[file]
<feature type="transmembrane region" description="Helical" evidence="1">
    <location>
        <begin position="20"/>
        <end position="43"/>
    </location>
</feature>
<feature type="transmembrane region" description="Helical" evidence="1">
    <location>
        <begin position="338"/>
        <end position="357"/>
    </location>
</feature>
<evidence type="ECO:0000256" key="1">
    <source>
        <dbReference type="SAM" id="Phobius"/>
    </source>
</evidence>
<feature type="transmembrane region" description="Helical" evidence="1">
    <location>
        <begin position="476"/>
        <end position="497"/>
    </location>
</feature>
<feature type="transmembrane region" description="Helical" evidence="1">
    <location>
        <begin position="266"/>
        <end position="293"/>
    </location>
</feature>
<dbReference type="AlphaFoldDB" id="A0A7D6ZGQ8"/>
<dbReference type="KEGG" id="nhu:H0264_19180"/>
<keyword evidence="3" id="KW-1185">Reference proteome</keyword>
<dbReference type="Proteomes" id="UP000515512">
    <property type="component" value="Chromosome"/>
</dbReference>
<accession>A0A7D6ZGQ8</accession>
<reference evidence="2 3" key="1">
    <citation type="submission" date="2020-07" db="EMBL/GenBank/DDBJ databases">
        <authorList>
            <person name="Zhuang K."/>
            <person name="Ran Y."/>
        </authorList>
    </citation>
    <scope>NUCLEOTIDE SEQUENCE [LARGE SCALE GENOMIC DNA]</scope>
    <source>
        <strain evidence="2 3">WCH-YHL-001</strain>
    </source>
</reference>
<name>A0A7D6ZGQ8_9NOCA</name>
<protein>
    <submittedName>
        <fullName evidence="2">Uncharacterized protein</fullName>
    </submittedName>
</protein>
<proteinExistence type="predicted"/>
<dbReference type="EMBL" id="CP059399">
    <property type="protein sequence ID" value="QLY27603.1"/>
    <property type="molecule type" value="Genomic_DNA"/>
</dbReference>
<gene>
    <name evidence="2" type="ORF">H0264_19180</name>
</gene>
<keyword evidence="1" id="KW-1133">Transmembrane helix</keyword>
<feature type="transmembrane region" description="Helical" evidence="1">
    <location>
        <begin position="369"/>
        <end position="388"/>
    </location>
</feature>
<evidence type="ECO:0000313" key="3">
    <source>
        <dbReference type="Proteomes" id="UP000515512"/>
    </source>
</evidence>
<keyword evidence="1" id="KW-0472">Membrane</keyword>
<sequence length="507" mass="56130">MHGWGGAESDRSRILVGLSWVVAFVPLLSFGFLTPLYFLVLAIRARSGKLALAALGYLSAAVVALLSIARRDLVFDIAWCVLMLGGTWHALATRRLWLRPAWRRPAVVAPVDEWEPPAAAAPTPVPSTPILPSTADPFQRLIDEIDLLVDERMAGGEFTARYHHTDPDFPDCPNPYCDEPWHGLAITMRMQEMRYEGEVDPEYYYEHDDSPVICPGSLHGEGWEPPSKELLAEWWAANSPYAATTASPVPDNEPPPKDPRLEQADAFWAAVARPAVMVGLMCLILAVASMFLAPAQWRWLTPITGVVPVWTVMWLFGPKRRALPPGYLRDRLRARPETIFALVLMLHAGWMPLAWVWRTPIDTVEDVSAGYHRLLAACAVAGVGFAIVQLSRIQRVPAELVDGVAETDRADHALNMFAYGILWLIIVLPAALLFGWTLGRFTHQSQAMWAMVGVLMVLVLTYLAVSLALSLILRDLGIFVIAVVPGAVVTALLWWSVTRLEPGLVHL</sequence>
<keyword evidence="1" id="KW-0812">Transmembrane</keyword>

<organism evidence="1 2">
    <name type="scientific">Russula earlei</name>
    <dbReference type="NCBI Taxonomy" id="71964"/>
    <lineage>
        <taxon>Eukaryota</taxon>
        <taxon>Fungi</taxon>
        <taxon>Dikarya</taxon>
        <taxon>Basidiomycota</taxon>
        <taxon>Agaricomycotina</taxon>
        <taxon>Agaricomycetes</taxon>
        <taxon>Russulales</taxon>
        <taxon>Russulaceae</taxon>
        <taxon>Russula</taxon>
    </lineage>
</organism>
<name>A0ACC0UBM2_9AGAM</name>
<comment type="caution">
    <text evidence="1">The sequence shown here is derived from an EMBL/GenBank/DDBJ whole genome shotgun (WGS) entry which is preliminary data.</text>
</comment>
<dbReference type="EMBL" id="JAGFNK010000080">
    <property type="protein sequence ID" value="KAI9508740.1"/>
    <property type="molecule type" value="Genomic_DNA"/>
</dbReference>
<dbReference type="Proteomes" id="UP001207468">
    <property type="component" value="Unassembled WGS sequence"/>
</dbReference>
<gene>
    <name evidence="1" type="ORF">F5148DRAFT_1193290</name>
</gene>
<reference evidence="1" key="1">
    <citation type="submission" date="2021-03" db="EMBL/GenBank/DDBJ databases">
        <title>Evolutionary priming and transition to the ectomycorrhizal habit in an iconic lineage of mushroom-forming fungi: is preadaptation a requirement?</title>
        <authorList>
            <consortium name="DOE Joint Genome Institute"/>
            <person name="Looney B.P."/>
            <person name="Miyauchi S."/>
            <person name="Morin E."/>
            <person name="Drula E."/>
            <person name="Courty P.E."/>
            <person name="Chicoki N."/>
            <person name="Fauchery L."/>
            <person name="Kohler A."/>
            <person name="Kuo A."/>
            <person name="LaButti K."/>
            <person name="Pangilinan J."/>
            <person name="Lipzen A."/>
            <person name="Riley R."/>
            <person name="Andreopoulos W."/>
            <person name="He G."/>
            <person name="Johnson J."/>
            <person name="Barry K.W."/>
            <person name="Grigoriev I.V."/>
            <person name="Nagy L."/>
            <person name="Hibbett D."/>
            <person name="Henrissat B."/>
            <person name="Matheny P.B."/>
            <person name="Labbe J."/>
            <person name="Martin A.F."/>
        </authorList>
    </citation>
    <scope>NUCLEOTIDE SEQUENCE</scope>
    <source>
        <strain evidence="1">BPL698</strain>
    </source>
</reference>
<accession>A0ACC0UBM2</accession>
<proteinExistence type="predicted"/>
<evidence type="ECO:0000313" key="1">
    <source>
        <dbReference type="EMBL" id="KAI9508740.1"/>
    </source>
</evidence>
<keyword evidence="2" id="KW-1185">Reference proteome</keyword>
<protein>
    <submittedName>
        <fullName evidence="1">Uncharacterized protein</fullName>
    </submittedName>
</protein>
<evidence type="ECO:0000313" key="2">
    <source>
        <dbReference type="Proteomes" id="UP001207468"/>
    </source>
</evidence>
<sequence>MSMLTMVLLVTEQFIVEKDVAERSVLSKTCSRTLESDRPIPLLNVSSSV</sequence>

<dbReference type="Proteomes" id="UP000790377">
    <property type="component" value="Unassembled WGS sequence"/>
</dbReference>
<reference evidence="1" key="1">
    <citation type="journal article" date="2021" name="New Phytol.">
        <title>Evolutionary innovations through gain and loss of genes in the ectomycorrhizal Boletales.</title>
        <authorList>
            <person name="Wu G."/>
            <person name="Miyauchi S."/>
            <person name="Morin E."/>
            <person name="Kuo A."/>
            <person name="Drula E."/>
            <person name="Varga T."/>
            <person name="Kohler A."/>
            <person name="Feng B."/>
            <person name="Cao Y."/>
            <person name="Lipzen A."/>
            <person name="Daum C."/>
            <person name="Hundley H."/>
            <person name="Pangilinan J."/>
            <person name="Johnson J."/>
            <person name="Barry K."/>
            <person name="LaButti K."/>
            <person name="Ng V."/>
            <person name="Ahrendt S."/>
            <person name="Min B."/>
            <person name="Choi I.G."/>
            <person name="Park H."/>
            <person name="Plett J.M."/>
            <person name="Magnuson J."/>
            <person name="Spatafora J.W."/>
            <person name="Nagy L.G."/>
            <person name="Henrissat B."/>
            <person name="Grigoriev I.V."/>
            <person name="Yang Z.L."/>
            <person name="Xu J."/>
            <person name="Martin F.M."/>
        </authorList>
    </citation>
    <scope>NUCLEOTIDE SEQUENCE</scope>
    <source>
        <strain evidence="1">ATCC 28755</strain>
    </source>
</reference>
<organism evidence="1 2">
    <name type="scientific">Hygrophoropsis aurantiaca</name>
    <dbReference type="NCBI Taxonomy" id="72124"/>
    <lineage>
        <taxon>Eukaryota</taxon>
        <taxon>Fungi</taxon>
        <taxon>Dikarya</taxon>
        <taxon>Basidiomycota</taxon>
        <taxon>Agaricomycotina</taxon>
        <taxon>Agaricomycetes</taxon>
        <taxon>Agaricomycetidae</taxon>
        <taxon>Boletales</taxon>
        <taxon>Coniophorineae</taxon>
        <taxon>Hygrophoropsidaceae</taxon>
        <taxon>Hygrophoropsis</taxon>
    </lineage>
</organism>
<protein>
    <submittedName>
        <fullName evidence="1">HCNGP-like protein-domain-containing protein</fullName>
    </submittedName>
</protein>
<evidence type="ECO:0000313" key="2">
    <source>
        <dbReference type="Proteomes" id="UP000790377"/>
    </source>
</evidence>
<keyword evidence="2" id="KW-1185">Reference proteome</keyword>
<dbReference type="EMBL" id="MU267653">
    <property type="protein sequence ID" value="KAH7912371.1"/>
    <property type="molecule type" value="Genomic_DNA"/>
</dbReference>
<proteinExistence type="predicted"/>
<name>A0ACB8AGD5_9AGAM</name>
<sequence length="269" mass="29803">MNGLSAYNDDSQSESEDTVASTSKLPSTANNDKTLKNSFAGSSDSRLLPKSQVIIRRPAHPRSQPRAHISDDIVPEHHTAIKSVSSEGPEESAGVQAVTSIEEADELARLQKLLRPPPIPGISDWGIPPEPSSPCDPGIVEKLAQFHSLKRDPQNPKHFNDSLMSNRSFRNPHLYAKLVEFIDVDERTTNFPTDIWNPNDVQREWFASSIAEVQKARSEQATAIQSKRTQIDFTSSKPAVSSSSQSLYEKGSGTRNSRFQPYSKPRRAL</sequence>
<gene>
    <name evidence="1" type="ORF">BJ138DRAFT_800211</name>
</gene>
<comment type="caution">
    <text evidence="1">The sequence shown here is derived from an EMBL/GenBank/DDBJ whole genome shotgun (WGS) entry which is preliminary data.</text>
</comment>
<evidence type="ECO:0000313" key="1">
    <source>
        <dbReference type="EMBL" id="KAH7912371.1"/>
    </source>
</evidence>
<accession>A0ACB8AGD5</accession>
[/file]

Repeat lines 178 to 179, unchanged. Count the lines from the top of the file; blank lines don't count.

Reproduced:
            <person name="Lipzen A."/>
            <person name="Daum C."/>